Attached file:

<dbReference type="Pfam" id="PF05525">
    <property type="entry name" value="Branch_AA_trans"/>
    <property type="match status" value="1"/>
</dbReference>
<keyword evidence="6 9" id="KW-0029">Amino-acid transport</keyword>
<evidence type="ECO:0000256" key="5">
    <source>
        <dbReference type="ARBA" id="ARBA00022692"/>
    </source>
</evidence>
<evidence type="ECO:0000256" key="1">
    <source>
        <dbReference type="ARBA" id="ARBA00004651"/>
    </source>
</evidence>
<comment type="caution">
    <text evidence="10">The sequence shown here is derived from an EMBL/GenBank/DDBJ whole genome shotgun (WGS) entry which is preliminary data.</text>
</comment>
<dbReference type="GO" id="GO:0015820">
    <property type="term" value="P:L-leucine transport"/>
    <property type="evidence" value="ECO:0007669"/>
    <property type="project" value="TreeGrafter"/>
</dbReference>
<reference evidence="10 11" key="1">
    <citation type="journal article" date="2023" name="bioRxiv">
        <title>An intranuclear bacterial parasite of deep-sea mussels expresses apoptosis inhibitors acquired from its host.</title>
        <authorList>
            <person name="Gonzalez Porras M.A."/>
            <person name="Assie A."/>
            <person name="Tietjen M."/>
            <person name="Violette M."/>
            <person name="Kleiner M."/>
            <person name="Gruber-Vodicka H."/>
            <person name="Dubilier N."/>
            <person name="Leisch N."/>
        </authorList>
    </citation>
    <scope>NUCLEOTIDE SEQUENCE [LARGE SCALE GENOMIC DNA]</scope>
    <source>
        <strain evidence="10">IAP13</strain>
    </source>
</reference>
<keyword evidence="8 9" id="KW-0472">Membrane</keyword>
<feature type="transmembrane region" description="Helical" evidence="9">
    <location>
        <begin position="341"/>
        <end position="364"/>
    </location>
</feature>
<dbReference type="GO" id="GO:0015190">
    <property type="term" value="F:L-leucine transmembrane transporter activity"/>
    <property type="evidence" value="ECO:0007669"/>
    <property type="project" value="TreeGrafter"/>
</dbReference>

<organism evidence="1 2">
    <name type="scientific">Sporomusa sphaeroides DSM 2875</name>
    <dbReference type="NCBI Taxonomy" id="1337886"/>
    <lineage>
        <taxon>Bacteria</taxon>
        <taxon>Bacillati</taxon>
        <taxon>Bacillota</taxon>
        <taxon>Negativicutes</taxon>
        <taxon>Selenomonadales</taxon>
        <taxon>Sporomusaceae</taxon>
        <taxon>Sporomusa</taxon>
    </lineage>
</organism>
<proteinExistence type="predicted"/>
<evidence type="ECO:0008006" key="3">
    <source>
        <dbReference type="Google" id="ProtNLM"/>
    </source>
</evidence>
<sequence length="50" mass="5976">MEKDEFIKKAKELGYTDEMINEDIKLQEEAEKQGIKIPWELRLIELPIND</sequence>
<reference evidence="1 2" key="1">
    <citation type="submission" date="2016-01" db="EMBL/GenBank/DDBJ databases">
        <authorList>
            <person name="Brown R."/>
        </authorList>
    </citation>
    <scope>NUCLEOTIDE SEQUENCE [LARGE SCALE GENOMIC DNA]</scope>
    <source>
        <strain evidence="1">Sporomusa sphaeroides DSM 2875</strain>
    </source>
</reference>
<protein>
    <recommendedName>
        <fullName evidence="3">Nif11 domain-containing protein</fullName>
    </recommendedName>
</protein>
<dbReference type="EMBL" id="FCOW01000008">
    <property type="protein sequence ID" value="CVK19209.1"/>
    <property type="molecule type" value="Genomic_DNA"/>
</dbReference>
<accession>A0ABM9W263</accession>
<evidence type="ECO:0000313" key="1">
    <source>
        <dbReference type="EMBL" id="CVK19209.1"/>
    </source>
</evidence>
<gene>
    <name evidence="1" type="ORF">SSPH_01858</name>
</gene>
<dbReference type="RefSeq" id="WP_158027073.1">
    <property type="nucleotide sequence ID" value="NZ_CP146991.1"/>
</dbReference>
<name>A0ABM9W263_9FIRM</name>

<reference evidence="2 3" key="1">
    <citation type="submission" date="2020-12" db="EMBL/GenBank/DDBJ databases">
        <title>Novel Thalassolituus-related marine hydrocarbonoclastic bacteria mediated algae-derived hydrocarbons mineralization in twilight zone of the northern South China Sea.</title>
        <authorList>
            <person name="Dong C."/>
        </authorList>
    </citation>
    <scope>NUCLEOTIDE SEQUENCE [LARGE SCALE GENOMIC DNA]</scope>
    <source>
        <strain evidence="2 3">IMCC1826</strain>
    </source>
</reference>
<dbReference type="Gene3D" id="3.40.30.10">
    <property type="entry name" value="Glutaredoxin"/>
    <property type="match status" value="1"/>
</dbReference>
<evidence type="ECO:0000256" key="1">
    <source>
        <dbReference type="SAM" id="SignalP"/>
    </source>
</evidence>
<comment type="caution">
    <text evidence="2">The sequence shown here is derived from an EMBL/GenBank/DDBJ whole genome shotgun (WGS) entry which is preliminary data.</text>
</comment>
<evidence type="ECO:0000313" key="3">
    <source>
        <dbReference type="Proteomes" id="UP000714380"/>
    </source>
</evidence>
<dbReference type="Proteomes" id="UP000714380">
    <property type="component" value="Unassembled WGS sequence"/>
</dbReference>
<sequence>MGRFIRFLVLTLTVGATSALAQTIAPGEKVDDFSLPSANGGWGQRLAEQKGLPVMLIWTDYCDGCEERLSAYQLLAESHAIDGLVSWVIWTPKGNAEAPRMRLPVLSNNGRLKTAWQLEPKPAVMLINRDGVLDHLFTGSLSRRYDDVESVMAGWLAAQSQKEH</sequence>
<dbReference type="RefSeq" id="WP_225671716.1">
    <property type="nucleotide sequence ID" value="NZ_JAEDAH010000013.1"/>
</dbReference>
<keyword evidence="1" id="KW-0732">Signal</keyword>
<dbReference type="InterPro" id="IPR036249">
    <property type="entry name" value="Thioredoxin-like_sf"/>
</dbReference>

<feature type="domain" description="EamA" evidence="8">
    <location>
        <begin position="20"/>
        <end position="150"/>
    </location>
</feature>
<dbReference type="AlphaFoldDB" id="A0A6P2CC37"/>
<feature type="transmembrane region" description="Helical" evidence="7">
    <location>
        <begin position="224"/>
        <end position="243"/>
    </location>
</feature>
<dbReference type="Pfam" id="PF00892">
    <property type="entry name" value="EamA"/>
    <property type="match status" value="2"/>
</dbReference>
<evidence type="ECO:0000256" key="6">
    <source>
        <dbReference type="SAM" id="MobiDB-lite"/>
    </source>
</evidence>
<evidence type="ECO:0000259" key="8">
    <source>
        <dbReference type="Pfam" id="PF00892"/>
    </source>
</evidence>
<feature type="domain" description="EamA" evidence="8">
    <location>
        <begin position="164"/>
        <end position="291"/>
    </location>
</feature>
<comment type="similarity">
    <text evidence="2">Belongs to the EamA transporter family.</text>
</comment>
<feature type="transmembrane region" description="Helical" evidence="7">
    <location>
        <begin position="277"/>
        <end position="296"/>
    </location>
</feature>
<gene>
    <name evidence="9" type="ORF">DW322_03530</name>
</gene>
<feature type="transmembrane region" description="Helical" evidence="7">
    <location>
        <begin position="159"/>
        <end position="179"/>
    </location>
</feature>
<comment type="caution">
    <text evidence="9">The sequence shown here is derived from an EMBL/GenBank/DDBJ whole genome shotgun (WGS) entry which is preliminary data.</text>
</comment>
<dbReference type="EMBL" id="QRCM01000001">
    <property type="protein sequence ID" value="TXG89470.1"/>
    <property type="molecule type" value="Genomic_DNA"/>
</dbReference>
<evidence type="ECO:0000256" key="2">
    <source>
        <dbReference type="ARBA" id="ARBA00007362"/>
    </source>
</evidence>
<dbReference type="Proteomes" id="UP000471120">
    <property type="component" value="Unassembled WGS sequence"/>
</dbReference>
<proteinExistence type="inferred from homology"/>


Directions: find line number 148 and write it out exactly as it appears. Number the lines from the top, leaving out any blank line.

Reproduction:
<feature type="domain" description="EamA" evidence="8">